Samatha works by having mindfulness focused on one object, such as certain aspect of the breathing process, or the feeling of lovingkindness to oneself and ultimately all other beings: 'may I and all beings be truly well and happy!'. There is developed a steady, sustained attention to the chosen object so that the mind gradually begins to settle down and become more peaceful and tranquil, in a state of deep concentration or unification, an intensified inner stillness. In doing this, the mind's restless energy and its tendency to wander towards diverse thoughts needs to be gently disciplined and restrained. Thus Samatha involves both the cultivation of positive states, and the weakening and then suspension (but not yet permanent eradication) of the 'five hindrances' to meditative calming:
i) desire for sense-pleasures ('I want something more pleasant than this'),
ii) ill-will (irritation at others, oneself, the meditation practice),
iii) dullness and drowsiness ('I can't be bothered'),
iv) restlessness and worry (or excitement and unease) and
v) vacillation (or fear of commitment or the unknown).
These hindrances are key factors which make the bright 'gold' of the mind brittle and unworkable, stultifying its potential:
This citta is brightly shining, but it is defiled by defilements which arrive (Anguttara Nikaya I.10).
That is, the depth levels of the operation of the mind are pure, radiant, unencumbered, and containing the seeds of such positive qualities as lovingkindness and compassion. These 'depths' are obscured, though, by the hindrances and other 'defilements' which arise from the way we mishandle our relationship with the world of sense-objects, primarily through misconstruing their nature, and so grasping at them or angrily rejecting them (Harvey, 1995: 171-2). Such defilements are thus seen as 'visitors' - albeit frequent ones - which are alien in nature to the mind's natural purity. The good, basically pure nature of mind is likened to gold, with the defilements as like impurities in gold-ore. Thus meditation is likened to smelting out the impurities in gold-ore to get to the beautiful, workable and useful gold within it (Harvey, 1995: 168). Samatha is held to allow the intrinsic radiant purity of the deepest 'layers' of the mind to be increasingly experienced at a conscious level. By quieting the surface of the mind, the purity of the 'brightly shining' depths of the mind pervades the 'surface'.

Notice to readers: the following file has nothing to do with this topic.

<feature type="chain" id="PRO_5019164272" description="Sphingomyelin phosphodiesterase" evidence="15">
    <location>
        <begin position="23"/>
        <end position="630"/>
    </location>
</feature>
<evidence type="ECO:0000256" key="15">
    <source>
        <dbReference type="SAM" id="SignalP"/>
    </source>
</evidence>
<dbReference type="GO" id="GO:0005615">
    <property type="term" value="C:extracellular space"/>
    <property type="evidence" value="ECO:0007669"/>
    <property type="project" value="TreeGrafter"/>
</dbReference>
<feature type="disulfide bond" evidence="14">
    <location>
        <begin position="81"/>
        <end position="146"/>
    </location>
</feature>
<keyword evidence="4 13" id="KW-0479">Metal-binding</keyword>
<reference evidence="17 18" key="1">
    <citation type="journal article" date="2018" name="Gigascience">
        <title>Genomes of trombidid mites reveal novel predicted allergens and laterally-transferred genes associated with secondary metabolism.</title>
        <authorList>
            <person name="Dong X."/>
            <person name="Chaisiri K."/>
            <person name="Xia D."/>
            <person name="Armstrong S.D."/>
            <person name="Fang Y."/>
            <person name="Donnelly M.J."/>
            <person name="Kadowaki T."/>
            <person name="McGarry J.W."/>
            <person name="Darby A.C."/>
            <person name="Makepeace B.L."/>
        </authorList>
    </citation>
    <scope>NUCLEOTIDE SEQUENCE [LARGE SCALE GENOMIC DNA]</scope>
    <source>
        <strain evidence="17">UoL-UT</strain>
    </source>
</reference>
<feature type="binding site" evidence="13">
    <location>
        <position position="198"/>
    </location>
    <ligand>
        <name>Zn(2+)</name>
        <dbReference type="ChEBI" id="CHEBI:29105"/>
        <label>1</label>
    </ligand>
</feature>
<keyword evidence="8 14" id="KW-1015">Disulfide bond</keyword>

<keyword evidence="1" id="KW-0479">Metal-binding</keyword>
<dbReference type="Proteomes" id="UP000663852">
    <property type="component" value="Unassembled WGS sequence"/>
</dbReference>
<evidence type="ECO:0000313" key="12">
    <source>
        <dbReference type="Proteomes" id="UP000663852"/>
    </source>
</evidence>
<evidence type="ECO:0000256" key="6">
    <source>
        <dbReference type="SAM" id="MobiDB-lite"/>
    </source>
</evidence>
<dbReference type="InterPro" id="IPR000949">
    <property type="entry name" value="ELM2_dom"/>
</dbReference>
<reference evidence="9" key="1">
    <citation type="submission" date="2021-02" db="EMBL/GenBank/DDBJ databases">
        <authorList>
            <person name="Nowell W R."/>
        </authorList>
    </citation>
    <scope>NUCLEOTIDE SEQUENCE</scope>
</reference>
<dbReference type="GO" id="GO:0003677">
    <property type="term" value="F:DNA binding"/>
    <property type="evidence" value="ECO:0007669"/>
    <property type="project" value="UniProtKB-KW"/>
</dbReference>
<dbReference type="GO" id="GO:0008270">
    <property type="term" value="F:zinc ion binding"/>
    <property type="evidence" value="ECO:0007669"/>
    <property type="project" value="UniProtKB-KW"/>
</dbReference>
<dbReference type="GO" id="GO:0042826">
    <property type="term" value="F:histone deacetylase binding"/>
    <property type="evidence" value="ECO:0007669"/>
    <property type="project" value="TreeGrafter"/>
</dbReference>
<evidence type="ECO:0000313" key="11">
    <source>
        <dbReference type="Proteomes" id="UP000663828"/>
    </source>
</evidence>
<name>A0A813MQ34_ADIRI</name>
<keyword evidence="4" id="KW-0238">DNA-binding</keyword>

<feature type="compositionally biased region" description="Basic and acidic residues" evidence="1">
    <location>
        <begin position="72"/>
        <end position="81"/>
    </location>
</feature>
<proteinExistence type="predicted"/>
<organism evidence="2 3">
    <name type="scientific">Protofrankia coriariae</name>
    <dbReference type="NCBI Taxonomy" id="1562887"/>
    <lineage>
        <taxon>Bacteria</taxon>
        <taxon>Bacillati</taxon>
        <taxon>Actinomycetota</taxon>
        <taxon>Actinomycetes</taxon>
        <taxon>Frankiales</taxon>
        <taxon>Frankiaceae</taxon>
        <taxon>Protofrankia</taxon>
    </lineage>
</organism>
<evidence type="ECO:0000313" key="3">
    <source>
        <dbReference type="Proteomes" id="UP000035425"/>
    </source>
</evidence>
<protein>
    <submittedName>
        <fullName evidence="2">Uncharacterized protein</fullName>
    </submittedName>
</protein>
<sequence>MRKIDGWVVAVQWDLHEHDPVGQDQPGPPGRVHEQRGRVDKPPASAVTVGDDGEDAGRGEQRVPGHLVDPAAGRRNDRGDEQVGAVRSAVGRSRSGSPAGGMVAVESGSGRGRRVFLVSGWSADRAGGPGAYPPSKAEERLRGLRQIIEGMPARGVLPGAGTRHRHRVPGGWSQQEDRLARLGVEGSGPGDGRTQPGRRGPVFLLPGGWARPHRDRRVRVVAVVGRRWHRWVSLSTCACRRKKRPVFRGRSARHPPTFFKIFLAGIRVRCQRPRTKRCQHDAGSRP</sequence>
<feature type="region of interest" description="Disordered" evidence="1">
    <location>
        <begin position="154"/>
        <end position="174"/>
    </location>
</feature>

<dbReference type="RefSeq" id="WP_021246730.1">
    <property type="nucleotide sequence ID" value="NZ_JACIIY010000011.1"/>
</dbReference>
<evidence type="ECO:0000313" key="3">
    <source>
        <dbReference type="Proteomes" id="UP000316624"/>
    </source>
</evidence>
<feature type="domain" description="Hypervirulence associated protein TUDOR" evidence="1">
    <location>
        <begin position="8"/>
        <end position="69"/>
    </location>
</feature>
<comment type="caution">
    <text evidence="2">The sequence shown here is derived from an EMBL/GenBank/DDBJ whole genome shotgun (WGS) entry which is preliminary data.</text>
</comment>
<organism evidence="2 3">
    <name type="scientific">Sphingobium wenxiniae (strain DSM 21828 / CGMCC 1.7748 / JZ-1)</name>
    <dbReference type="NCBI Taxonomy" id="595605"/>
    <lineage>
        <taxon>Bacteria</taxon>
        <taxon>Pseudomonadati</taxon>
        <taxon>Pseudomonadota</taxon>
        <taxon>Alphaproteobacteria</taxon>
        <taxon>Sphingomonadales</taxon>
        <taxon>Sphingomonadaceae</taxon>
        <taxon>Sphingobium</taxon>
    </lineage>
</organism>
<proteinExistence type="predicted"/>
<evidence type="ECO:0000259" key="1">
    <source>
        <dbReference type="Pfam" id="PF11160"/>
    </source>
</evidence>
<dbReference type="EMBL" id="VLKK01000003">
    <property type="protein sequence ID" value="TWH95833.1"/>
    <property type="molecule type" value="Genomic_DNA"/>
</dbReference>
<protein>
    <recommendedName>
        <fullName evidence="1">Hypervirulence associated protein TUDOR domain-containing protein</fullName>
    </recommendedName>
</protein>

Through mindfulness and concentration carefully focussed on the meditation object, Samatha practice, through persistent and subtle work on the mind, gradually weakens then suspends the hindrances, leading to a series of four jhanas: meditation in the fullest sense. In the first jhana, the mind is wholly taken up with the chosen object in a state of intense clarity and calm, with joy and happiness pervading the entire body. As such a altered state involves insensitivity to any object other than the meditation object, it is technically a trance state - but it is a lucid trance, in which there is great awareness, and which can also be remembered after leaving it. The benefits of such a state include its transformative, purifying effect on normal consciousness, in terms of enhanced awareness, equanimity and happiness.
Vipassana works by opening out mindfulness, rather than concentrating its focus, so as to objectively note, and let go of, whatever the mind or senses notice (Nyanaponika 1969). The field of attention is the 'four foundations of mindfulness':
i) the body: the rising and falling of the breath, passing sensations and small movements, and the skin, hair, entrails, bones and blood, etc., making up the body.
ii) feelings: the constantly changing flow of pleasant, unpleasant or neutral feelings.
iii) mind-states: emotions, frames of mind, attitudes.
iv) reality-patterns: the experiential reality of such things as the five hindrances or the
Four Noble Truths.
In all of this, the aim is to calmly observe how the phenomena under these headings constantly arise and cease, particularly noticing their 'three marks':
i) their changeable quality;
ii) their obvious, or subtle unsatisfactoriness/limitation, and
iii) their nature as impersonal, conditioned processes, that is, their being not-Self.
While Vipassana develops certain positive traits, its emphasis is on undermining the ingrained misperception of the nature of things which feeds grasping, and thus suffering.
Vipassana is often practised once the mind has first been clarified and strengthened by Samatha. Samatha particularly enhances the power and inner stability of the mind, which enable it to 'digest', with benefit, insights into such potentially disturbing themes as not-Self. It is also possible to start with Vipassana and then add on Samatha. Either way, both are, in the end, necessary for bringing about deep and lasting transformation of a human being to a state beyond attachment, hatred and delusion (the defilements), and the suffering they bring.
Overcoming the defilements